First, I wanted to thank you all for you suggestions and input. Taming a feral cat is even more challenging than it sounds!

It’s been a very very slow process but after six long weeks, Pixie willingly let me pet her for the first time last night! I think it has more to do with the fact that I introduced her to Black Magic – a 5 year old, very people friendly male cat that I recently adopted from the shelter – than anything I did. If they were humans, I would swear he took her aside and told her that I wouldn’t hurt her. She is still very skittish but if I sit still long enough she will plop herself down next to me for a bit of attention. She also comes out of her “room†to observe other guests. She doesn’t approach other people, but I think it’s positive that she doesn’t stay under the bed all the time.

I am ecstatic! I have one very loving cat and I am on my way to being friends with a second one.

Thank you again for all your support!
post #10 of 12
I'm so glad to hear that about your baby! And I love that you got another cat, and a wonderful boy cat at that!
post #11 of 12
I have never tamed a feral kitten, cat yet. Socialized yes, but not tamed there is a big difference. Her going limp shows you she is in fear of you. You are bigger than she is, therefore you are a predator. Remove the threat by laying on the floor in the room where she is. Lie very still and position yummy treats around you. Let her come and investigate the smells frozen fish works really good for this experiment. Let her climb on you, sniff you, eat by you and don't move. Do this several times a day. Also when you are in the room with her, remove your shoes if your feet are stinky. She will adjust to your smell a lot quicker. I wouldn't advise getting another cat or kitten for her, not yet. Let her learn that you can be trusted and don't add any surprises on her. Go in her room at scheduled times, do the same things in the room when you go in so she can depend on you. Don't just leave food down all the time, give her 30 minutes to eat dry, then take it up, give her 20 minutes with wet. Keep fresh water out at all times.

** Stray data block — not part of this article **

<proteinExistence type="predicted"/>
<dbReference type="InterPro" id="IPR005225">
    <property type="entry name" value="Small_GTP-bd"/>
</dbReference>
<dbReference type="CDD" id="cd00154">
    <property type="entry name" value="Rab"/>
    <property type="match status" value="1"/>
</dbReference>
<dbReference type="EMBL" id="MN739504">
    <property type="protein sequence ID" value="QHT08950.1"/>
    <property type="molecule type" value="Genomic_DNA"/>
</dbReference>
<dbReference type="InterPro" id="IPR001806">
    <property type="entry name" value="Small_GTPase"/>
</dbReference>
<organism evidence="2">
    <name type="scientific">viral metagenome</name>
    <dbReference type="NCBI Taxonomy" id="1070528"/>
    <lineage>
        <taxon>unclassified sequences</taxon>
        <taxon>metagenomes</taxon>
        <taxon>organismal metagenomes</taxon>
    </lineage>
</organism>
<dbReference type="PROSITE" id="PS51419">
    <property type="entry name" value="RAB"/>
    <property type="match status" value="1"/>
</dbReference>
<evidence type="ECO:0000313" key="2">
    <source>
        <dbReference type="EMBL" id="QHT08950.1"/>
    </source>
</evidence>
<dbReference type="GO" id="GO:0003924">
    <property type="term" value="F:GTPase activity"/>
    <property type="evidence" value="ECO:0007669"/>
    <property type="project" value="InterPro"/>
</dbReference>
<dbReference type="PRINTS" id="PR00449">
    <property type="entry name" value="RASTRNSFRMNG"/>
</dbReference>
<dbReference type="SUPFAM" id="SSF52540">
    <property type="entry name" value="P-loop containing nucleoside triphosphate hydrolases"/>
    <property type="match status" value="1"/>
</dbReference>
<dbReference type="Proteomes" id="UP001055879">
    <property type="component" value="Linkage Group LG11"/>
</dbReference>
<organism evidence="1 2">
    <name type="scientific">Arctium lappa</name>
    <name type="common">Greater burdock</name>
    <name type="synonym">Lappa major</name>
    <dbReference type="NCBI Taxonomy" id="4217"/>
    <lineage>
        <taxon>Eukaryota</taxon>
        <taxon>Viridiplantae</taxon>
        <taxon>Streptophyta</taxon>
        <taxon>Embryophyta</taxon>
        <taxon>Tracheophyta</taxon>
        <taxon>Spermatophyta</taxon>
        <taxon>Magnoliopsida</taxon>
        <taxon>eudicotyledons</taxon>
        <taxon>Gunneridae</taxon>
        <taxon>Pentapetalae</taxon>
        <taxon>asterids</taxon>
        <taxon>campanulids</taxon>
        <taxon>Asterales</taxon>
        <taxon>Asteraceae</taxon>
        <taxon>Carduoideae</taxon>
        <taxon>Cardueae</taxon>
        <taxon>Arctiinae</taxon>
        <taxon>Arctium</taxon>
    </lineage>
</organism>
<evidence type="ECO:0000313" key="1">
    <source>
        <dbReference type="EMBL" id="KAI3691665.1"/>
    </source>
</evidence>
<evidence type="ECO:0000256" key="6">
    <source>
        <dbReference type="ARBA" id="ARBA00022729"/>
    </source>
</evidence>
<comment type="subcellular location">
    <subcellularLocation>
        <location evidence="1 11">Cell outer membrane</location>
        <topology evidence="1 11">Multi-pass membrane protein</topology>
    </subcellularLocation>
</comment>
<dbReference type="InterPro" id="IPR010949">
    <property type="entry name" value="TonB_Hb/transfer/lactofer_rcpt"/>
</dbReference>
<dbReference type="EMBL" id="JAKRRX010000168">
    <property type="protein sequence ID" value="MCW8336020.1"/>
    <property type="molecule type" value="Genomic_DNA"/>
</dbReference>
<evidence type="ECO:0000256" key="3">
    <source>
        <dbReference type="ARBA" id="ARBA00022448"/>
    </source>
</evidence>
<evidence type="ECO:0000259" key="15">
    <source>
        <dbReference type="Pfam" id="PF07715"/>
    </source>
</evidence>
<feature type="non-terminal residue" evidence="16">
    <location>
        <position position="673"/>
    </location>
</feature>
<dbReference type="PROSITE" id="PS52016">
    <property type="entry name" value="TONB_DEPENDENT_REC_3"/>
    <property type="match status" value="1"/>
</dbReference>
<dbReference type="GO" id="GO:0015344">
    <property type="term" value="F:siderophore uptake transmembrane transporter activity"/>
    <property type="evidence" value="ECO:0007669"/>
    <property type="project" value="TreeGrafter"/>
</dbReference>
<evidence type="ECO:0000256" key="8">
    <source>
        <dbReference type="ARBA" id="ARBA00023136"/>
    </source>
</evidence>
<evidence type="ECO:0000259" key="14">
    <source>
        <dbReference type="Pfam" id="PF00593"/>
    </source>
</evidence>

post #12 of 12
Chicken baby food, gerber, step one. On a fingertip. Irresistable.

That's how I started bonding with my Ferris, shortly after I adopted him. He was born to a feral momcat out in the woods, and for the first three months I had him, he seemed to hate me, LOL.

But that baby food - it can be the key to a kitty's heart. Through her tummy.